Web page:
American Airlines is on the prowl for Delta elites, Amex is starting to make some long-time fans uncomfortable and British Airways plays Scrooge with partners awards. All that and more in this week’s Saturday Selection, our weekly round-up of interesting tidbits from around the interwebs (links to each article are embedded in the titles).
Delta elites, have you noticed that other airline in the corner of the room? The one with the roving glances and the come-hither eyes? That’s American Airlines and they’d love to get your elite number. After Delta took a sledgehammer to its elite program earlier this Fall, airline after airline started circling the gaggle of disaffected Delta loyalists looking for another program who loved them like Delta used to. Alaska and JetBlue were the first (and most obvious) suitors, making no secret that they were looking to get down with O.P.P. (other programs’ property). Although Delta has now apologized for everything it said and partially rolled back the most drastic of the changes, United and American have both reported that applications for elite status matches into their programs have skyrocketed. AA, too sophisticated to copy Alaska and JetBlue’s brazen tactics, has quietly released its own status challenge for Delta (and United) elites, matching Diamond Medallions all the way to top-tier Executive Platinum status. If nothing else, all you Delta elites should be able to rest knowing that’s there’s plenty of planes in the sky and someone out there wants you.
You could say that British Airways (BA) has always been a bit of a Scrooge, thanks to its industry-leading practice of charging extortionate fees and “fuel surcharges” on many of its international award flights, sometimes making the cost of a round-trip “award ticket” upwards of $1500. Luckily, these fees can sometimes be mitigated by booking on certain partners, one of which Greg writes about here. Unfortunately, it’s getting harder and harder to find BA seats on those partners, as the airline has gone full Ebenezer and started restricting many of its award seats to its own Executive Club members and to partners who share Avios as their reward currency (Iberia, Aer Lingus and Qatar). While restricting saver-level seats to its own tribe is not the rule amongst airlines, it isn’t unheard of either. Singapore has done it for years. One Mile at a Time wrote about the change and also found that, closer to departure, some of these restricted seats begin to start popping up on partner sites again. I guess even Scrooge gets desperate sometimes.
Recently, renting a car has become a little dodgier. During the pandemic, rental car companies sold a massive proportion of their car stock, understandable given the plummeting demand for cars. Once travel picked back up, demand started outstripping supply and there was an, um, epidemic of folks arriving to the rental car facility with reservation in hand, only to be told that there were no cars available. This gave rise to the blessedly brief phenomenon of people renting moving trucks out of desperation, even for their honeymoon. Then, Hertz decided to start sending the police to arrest unsuspecting customers who’d done nothing untoward besides return their car on-time (I forget if that’s a felony or a misdemeanor). Finally, people who probably should have been arrested began stealing rental vehicles as part of the viral, TikTok-fueled “Kia Challenge.” Yours truly got to participate in the hilarity on a cold night in Columbus, Ohio, when I finished an event and found that my car hadn’t waited for me.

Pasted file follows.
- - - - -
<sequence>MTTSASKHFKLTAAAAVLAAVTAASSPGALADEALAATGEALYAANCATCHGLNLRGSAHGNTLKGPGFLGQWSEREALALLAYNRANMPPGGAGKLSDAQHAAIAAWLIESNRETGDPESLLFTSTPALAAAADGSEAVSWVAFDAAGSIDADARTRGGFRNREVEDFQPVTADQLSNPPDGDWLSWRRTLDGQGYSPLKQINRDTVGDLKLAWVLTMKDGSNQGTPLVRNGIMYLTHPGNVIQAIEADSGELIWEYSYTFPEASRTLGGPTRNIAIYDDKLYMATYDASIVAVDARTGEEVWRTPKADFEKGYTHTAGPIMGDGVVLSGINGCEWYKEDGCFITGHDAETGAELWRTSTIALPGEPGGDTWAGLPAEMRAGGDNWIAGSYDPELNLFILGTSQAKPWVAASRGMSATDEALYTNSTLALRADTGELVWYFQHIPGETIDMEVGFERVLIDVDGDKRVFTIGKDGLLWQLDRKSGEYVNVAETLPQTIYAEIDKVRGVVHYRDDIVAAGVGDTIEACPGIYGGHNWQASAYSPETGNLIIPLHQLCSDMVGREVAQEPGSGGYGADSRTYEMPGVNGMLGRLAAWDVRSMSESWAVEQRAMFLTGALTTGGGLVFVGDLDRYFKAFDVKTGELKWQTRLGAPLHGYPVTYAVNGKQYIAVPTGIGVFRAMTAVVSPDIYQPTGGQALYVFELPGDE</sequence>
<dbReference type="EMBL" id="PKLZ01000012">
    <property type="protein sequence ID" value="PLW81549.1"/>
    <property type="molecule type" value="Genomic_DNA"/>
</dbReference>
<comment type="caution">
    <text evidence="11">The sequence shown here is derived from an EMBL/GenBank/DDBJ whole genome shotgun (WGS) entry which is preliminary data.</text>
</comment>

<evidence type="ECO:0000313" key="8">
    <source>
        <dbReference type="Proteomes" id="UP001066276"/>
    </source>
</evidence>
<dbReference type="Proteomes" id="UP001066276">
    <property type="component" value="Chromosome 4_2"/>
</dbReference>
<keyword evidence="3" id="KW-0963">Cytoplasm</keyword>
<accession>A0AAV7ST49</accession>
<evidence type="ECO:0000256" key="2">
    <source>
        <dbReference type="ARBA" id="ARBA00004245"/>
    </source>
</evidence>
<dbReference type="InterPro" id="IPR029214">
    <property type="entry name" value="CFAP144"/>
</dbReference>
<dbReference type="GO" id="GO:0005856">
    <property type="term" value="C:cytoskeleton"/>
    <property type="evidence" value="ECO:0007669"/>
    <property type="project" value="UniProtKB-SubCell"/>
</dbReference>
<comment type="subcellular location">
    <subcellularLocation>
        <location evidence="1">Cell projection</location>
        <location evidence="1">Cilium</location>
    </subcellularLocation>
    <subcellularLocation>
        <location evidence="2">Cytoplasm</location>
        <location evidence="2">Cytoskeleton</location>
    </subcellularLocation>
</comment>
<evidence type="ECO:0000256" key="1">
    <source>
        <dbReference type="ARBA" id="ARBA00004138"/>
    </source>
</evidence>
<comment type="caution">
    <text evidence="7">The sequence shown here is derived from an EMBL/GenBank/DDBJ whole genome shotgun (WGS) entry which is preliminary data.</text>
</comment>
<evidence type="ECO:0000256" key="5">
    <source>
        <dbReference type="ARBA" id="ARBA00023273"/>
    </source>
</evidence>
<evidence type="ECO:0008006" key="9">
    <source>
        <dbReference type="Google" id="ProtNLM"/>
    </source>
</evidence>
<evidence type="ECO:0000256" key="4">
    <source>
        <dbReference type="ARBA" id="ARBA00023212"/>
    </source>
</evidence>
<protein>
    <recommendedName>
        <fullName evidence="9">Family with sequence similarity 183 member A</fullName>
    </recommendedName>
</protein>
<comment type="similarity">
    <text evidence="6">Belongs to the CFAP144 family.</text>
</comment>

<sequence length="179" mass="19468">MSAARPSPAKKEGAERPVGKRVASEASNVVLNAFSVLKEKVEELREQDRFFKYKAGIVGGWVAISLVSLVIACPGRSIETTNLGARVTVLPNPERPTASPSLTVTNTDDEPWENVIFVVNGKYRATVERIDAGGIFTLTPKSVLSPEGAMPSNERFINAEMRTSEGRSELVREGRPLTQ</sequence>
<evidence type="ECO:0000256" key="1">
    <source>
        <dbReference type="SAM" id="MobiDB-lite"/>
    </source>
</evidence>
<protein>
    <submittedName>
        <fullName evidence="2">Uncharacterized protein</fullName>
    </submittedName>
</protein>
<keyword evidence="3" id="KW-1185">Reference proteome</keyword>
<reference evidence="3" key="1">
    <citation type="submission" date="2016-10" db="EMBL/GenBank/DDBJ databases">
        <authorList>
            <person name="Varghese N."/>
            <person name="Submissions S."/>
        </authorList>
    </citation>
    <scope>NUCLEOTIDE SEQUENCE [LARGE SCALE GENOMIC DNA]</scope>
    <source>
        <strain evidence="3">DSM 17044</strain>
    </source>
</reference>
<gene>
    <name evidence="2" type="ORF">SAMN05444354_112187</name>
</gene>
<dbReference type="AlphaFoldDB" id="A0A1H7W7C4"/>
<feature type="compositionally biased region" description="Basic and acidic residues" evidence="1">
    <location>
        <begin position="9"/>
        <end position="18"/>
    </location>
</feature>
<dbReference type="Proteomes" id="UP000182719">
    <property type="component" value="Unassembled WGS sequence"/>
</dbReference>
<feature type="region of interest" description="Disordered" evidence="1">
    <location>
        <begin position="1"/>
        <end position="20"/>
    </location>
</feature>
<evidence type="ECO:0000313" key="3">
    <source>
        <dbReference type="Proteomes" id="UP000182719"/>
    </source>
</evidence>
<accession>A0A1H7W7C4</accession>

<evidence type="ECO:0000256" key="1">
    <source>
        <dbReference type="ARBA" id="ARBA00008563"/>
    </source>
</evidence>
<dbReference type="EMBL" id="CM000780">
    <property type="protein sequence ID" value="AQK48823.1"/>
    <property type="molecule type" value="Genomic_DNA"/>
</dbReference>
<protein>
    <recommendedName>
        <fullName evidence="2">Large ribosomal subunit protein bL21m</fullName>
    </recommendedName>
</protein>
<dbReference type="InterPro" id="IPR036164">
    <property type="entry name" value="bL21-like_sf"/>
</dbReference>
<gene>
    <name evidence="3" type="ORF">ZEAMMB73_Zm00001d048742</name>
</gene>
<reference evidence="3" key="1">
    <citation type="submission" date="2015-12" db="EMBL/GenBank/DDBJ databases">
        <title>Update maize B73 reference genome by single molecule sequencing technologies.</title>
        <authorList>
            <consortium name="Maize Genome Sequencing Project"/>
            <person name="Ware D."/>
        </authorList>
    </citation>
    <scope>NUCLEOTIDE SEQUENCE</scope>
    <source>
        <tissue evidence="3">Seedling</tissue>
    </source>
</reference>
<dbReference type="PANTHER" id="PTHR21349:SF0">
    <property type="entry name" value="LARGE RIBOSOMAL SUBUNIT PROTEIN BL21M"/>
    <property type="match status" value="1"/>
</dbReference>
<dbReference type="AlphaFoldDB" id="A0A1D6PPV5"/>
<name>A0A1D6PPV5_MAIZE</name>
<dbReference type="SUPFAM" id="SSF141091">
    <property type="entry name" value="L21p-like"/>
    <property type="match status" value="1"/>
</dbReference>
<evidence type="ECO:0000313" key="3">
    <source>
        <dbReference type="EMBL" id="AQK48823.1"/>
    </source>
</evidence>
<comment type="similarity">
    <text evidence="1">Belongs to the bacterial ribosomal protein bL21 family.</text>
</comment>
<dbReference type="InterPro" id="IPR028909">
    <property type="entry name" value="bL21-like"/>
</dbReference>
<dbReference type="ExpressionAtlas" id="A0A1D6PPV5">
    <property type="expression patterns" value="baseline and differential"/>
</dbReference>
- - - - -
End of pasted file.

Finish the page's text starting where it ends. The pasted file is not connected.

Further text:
These days, it’s kind of like braving a minefield to make it through a car rental unscathed, as a Pasadena man found out last month. The unsuspecting mark took a tour of Switzerland using a car from the international, non-incarcerating firm Budget. Unfortunately, he returned it a day early. He didn’t expect a refund, but was shocked to find that he’d actually been charged $500 extra for the privilege of giving Budget the car back a day before they were expecting it. I’ve seen this sort of fine print on contracts for years, but have never personally had it enforced. The NBC station linked above was able to contact the car company and get the man’s Benjamin’s brought back, but it’s a good cautionary tale to doublecheck the final bill before you leave to catch that flight.
If you’re reading this, you’re probably into points and miles. And, if you’re into points and miles, it’s likely that American Express has occupied quite a bit of your attention over the last couple of years. As the grand marshal of the perpetual points parade, Amex has been in a race with itself to see how quickly it can shower Membership Rewards upon us with grandiose welcome offers (like this Business Platinum offer for 190K points) and non-stop, “no lifetime language” offers that allowed some of us to get handfuls of Business Platinum and Business Gold cards. Contrasted with that river of largesse, Amex has been a bit more of a sourpuss over the last few months, hiking up minimum spend requirements and annual fees, while at the same time adding irritating “family rules” that exclude you from getting a welcome bonus on certain cards if you’ve previously had another card in that “family.” The points parade hasn’t ground to a halt, but there might be some leaky tires on a couple of the floats. All this tightfistedness is making Benji over at Miles to Memories just a little uncomfortable.